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OBITUARY

Loyal Rebel

JITENDRA PRASADA
(1938-2001)

With the death of Jitendra Prasada in a Delhi hospital on January 16 following cerebral haemorrhage, the Indian National Congress lost the last of its front-ranking leaders who showed the grit to challenge the leadership of Sonia Gandhi. In 1999, Sharad Pawar, P.A. Sangma and Tariq Anwar rebelled against her because they felt the Italian-born widow of Rajiv Gandhi could not make the grade as a potential prime minister due to her inexperience and her nationality problem. They were promptly shown the door. In their absence, the flag of rebellion passed into the hands of Rajesh Pilot and Prasada, both of whom came into the arc-lit zone of leadership in the post-Indira Gandhi period. And both were gasping in a dynastic order that threatened to stifle merit.

Prasada, 62, was the older of the duo. Hardly had they begun a campaign to wrest control of the party from Sonia and her supporters than Pilot died in a car accident last summer. Quite alone, and pushed to the corner, Prasada still battled on. He contested the party election for presidentship against Sonia in November last but was miserably outmanoeuvred and outnumbered by the ruling coterie. Of the 7,542 valid votes, he polled a pitiful 94. At the 25th anniversary party of India Today in December 2000, Prasada, a man of wit and understatement, whispered to this correspondent at the sight of Sonia breezing in: "After giving me an innings defeat, my sight possibly makes her (Sonia) feel reassured. The match was fixed behind my back, but I don't claim that I would have won if she'd played it straight."

Scion of a Brahmin landlord family from Shahjahanpur in Uttar Pradesh with marital connections as rich and diverse as the Tagores of Bengal and the Kapurthala house in Punjab, Prasada grew up in an era when the landed aristocracy was losing its social primacy. As the Zamindari Abolition Act came into force, his father, Kunwar Jyoti Prasada, advised him to be a trained agriculturist and till the residual land not vested in the state. Prasada took a degree from the Agriculture Institute in Allahabad, bought a tractor which was a novelty at the time, and drove it often at night to his holdings in the interiors because the family's loyal former subjects would not allow their young "Babasaheb" to work in the fields.

The landlord's son surely would have become a gentleman farmer if the late H.N. Bahuguna, the powerful Congress leader from Uttar Pradesh, hadn't spotted him and given him a ticket for Indira Gandhi's famous "garibi hatao" general elections in 1971. Yet another young talent given a Congress ticket by Bahuguna that year was Vishwanath Pratap Singh.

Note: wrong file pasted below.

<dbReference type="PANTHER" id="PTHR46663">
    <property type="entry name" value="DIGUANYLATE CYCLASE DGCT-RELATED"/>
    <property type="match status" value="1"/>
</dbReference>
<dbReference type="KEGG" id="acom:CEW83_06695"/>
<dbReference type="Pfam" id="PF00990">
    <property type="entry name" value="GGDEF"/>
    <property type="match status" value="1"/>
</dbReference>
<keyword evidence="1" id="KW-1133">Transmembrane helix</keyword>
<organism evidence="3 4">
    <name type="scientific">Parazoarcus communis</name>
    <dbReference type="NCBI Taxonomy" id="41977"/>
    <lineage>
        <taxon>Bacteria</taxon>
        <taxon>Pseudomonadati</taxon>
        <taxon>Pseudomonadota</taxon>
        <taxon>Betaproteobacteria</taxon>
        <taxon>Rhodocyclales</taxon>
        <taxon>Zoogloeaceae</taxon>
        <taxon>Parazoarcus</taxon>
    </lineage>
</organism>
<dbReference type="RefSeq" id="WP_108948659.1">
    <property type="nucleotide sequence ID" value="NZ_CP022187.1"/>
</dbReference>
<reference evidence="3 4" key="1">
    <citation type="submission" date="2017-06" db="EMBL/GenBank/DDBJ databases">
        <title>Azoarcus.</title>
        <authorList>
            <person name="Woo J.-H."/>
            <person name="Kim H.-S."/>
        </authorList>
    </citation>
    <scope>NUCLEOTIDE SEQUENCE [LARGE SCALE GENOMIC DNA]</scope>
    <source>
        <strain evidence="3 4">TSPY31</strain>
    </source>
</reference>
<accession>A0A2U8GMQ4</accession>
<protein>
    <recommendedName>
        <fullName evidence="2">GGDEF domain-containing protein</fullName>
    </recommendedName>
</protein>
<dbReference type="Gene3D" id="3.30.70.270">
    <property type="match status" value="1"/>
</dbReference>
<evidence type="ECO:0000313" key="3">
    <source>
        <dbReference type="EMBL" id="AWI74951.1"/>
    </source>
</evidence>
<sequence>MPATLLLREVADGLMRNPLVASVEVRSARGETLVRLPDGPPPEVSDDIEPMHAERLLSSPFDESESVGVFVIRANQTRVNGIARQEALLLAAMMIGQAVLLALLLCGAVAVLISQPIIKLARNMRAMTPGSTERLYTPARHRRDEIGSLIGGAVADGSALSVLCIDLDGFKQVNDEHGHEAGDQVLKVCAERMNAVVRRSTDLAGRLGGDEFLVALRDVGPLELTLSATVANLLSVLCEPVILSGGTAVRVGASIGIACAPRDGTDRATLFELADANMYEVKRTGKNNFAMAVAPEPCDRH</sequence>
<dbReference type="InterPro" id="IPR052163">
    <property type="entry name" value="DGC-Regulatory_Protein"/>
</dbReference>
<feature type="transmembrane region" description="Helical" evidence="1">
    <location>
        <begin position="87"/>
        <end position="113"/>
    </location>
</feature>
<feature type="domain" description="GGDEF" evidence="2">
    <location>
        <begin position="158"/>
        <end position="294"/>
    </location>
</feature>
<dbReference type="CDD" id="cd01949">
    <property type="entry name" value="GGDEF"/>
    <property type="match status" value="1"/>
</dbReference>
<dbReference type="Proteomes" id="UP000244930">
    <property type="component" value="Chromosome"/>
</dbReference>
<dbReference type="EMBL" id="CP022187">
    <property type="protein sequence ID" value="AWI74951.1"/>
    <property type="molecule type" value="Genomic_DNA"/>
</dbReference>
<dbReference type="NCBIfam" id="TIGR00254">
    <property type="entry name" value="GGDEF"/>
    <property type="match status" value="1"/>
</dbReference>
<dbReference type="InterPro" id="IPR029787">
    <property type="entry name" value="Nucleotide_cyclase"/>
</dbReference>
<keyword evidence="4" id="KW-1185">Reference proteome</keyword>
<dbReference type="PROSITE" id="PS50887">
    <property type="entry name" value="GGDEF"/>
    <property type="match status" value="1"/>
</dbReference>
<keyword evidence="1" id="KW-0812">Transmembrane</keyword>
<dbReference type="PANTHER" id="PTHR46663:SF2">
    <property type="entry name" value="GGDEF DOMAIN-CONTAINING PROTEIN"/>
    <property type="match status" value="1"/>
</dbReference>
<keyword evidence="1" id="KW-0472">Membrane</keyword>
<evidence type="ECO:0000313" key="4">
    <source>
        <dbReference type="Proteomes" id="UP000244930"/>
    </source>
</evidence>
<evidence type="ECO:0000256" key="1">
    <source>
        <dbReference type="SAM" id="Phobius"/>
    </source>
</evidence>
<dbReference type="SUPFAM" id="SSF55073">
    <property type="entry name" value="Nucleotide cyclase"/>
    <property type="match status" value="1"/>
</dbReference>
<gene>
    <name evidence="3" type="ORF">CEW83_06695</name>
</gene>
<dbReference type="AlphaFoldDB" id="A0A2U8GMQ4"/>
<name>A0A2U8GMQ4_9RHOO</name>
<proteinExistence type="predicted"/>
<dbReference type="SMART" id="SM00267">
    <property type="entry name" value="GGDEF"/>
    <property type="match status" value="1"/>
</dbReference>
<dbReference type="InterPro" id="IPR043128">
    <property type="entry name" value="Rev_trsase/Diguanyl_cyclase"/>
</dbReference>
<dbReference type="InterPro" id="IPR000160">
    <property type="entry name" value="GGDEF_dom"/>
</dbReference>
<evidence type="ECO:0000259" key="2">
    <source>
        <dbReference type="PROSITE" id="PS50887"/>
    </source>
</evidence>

After finding his feet in the Congress, Prasada remained an organisation man till his last. In 1977, when Bahuguna left the party with Jagjivan Ram to join the Jayaprakash Narayan-inspired Janata Party, Prasada declined his mentor's solicitation to join the rebel group with the words: "I will quit politics if you ask me to do so. But I shall not leave the Congress as long as I am in politics."

Prasada, with his aristocratic mien, social graces and youthfulness, appealed to Rajiv Gandhi who, in the early years of his prime ministership (1984-89), was arguably tired of old fogeys and "power brokers". He made Prasada an AICC general secretary in 1985 and, later, his political secretary in the party. In 1991, when P.V. Narasimha Rao became prime minister and took charge of the party, he retained Prasada as his political secretary.

Ensconced in the intrigue-prone back rooms of 10 Janpath, the coterie around Sonia-notably Arjun Singh-did not approve of Prasada's continuance in the new regime. It is said that Prasada spurned a request from the coterie to provide assistance in its efforts, way back in 1992, to remove Rao from presidentship of the party and install Sonia in the post. Nor did he respond to Arjun Singh's invitation when he split the party in 1994 to form the Congress (T), apparently a pro-Sonia rump.

Though fiercely loyal to the party, Prasada held his head high in all situations. When Rao's court was filled with the likes of Chandraswamy, the tantrik, it got Prasada fuming. While most ministers bowed to the godman in the pmo corridors and ingratiated themselves with him, Prasada would walk on without lowering an inch of his 6 ft 3 inch frame, a scowl of scornful disregard on his face.

As the baton of the Congress changed hands in the second half of the 1990s, from Rao to Sitaram Kesri to Sonia, and the party's electoral space shrank, Prasada got restless. Yet he would not be disloyal to the party. He turned down the call of Pawar, a close friend, to join him in 1999 on pretty much the same ground that he declined Bahuguna's invitation many years ago.

Prasada was a disciplined man. He would drink three bottles of water every morning before a walk and would eat the heated rind of a guava every night, a natural cure, as he believed, against bodyache. Though he was in fine physical health till he was felled by a brain stroke, his mind was heavy with a sense of defeat after the Congress organisational elections. But he was too decent a dissident to wear it on his sleeves.


By Sumit Mitra

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